Get Inspired: Millie’s Journey to Quitting Menthol Cigarettes

Get Inspired: Millie’s Journey to Quitting Menthol Cigarettes

Quitting menthol cigarettes after 40 years of smoking is a huge achievement. It’s absolutely life changing.

Just ask Millie of the Bronx, New York.

She started smoking menthol cigarettes when she was 14 years old because it was the ‘cool thing’ to do. She’s been hooked ever since, surrounded by a community where smoking menthol was normalized.

“Everyone in the Bronx, NY, smokes Newports,” Millie shared. Then added, “I always thought that menthol cigarettes are less harmful because of the minty taste.”

She isn’t the only one to mistakenly believe this.

Prepare to get inspired by watching her impressive journey to quitting menthol cigarettes here.



Want to learn more about quitting menthol cigarettes? Get answers to some of the most frequently asked questions below.

Are menthol cigarettes harder to quit than non-menthol cigarettes?

Short answer: Yes.

The minty coolness of menthol covers up the harshness of smoking cigarettes, deceiving individuals into thinking menthol cigarettes are not as dangerous as regular cigarettes. Menthol also suppresses the cough reflex, which makes inhaling smoke from cigarettes more tolerable and leads to a deeper inhale.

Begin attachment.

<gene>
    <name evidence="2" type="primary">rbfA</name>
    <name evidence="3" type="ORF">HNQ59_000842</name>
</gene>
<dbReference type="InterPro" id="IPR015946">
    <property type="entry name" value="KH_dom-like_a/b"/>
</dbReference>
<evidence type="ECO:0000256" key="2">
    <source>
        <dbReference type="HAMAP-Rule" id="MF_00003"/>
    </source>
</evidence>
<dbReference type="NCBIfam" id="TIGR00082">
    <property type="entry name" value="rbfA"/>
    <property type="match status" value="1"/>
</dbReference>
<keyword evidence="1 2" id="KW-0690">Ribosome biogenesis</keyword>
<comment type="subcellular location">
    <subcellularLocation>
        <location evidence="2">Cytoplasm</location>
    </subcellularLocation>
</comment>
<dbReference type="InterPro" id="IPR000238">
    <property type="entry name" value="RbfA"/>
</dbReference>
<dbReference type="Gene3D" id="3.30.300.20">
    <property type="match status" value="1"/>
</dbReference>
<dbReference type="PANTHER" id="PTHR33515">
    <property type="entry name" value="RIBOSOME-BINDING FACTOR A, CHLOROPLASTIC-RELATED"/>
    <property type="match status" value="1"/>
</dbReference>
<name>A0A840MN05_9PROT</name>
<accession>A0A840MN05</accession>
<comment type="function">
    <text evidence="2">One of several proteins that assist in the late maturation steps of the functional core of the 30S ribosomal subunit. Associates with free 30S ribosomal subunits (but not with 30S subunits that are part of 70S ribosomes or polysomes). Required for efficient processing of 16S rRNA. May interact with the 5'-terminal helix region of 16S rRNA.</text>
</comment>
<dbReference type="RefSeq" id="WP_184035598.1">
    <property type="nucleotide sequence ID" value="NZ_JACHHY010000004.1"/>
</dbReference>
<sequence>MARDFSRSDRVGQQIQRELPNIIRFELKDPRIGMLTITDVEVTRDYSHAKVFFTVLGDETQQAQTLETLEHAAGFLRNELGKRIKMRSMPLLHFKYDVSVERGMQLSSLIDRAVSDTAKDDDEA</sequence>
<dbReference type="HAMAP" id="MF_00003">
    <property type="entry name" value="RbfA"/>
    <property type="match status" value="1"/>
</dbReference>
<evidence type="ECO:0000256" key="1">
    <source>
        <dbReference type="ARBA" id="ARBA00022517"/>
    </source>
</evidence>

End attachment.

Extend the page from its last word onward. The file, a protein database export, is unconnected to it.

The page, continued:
Plus, menthol enhances the effects of nicotine on the brain and can make tobacco products even more addictive. As a result, people who smoke menthol cigarettes can be less likely to successfully quit than people who smoke non-menthol cigarettes. These are some of the reasons that the Food and Drug Administration is proposing to take menthol cigarettes off the shelves.

But quitting is possible. In fact, nearly 40% of menthol smokers said they would quit smoking if menthol cigarettes were no longer available.

Policy changes that limit/restrict access to tobacco products can spur people who smoke to make a quit attempt. This moment provides a critical window to help people quit with easy-access, evidence-based support—before they switch to another tobacco product.

Why is it inaccurate to call it a menthol “ban”?

The proposed regulation is commonly referred to as a menthol “ban” but that’s a misnomer. Almost all cigarettes that are sold in the U.S. contain at least a little menthol to balance the taste of all cigarettes.

The proposed regulation is aimed specifically at products marketed as menthol cigarettes because they contain menthol at high enough quantities to be a “characterizing flavor.” In other words, it is something that the consumer actually tastes. Tobacco products with characterizing flavors like menthol are one of the primary reasons kids start using them.

Language around this proposed rule is important to get right. Calling it a menthol ban undermines the clear and compelling evidence about the public health benefit of removing menthol cigarettes from the shelves.

Are menthol cigarettes worse than regular cigarettes?